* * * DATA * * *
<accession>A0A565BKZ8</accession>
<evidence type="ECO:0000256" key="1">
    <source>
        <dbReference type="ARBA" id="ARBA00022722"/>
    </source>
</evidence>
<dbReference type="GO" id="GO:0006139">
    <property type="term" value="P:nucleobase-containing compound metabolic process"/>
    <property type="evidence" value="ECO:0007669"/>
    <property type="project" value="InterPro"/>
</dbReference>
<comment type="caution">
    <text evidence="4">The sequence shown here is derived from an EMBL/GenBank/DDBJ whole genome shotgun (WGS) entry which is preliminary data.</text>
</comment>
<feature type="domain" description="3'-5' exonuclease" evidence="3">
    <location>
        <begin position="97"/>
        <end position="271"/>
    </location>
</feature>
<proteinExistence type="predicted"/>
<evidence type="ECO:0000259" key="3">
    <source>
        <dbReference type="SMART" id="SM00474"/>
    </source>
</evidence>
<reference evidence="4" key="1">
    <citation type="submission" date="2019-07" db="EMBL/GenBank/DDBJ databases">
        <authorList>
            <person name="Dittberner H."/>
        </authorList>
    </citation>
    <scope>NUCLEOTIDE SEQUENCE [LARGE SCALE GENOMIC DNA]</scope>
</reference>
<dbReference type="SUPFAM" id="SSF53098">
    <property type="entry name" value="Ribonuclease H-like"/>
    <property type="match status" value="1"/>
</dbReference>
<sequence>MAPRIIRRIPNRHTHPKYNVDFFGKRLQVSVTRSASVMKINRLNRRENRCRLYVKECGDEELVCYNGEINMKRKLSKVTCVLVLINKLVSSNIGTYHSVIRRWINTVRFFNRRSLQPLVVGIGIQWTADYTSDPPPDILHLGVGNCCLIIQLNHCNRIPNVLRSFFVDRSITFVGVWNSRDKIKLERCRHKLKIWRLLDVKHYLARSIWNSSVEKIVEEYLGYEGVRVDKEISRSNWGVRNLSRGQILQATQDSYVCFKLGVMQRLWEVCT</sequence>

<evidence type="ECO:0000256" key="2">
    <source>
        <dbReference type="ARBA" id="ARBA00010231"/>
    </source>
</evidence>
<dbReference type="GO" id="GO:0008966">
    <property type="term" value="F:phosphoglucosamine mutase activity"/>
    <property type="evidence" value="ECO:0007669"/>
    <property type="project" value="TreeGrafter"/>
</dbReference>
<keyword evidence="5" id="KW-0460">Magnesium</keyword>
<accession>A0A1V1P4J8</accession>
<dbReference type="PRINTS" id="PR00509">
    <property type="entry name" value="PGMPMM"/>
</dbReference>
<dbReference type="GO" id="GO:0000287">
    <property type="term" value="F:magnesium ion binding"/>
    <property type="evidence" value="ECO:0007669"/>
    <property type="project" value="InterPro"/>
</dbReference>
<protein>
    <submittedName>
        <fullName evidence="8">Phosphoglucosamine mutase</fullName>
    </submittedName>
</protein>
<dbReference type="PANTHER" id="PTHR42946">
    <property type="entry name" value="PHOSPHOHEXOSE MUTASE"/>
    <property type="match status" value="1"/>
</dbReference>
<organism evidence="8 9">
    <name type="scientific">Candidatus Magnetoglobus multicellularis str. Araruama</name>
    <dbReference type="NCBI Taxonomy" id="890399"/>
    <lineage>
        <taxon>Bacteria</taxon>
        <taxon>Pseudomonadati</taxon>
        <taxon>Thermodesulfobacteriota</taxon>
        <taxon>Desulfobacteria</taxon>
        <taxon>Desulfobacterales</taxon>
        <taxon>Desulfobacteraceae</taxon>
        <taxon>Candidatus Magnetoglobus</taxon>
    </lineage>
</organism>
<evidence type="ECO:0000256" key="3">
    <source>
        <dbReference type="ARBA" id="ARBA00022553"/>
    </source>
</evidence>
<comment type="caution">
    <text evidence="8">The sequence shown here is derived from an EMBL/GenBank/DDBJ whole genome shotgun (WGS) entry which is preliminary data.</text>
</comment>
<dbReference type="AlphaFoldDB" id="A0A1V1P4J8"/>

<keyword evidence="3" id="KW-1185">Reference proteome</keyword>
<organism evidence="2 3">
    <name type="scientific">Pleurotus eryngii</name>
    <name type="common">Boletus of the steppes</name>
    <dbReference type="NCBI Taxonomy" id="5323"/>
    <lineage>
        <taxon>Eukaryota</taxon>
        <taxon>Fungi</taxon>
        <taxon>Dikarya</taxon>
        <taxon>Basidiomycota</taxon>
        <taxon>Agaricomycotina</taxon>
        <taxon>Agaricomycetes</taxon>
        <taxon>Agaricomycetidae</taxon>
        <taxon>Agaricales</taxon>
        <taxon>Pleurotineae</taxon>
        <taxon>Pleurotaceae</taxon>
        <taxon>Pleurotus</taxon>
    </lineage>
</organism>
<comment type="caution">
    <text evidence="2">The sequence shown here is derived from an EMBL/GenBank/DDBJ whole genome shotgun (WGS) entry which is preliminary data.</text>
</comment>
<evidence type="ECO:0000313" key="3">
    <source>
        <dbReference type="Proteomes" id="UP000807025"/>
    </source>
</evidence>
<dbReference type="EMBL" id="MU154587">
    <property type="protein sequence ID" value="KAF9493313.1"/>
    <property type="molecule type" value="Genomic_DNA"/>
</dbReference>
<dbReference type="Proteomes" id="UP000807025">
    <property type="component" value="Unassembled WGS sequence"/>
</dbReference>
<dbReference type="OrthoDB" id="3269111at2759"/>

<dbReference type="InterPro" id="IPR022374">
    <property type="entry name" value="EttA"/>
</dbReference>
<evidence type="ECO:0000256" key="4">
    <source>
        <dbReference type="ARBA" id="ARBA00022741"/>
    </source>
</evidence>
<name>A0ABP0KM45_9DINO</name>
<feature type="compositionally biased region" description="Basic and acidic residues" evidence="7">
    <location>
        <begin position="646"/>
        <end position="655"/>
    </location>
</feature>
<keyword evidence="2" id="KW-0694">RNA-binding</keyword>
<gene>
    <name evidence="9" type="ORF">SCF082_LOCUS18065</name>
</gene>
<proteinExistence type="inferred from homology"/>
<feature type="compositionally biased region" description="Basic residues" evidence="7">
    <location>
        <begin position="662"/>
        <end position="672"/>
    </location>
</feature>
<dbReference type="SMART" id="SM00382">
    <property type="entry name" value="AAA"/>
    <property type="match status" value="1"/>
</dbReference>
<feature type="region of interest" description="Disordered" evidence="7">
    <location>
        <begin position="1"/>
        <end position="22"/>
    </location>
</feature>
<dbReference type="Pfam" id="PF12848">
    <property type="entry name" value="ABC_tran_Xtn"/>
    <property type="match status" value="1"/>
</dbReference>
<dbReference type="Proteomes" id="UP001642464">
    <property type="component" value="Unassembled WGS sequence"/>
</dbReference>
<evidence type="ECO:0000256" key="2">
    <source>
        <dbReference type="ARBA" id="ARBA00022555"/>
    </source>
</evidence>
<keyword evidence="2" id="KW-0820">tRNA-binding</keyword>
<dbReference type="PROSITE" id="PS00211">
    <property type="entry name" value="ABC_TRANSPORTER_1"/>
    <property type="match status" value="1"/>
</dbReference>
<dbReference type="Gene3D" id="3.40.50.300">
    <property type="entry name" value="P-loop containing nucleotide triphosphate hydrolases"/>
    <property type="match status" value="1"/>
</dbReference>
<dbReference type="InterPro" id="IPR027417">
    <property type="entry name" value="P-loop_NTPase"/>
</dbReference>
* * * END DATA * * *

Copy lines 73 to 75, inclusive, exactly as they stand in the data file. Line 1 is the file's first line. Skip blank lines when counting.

        <taxon>Bacteria</taxon>
        <taxon>Pseudomonadati</taxon>
        <taxon>Thermodesulfobacteriota</taxon>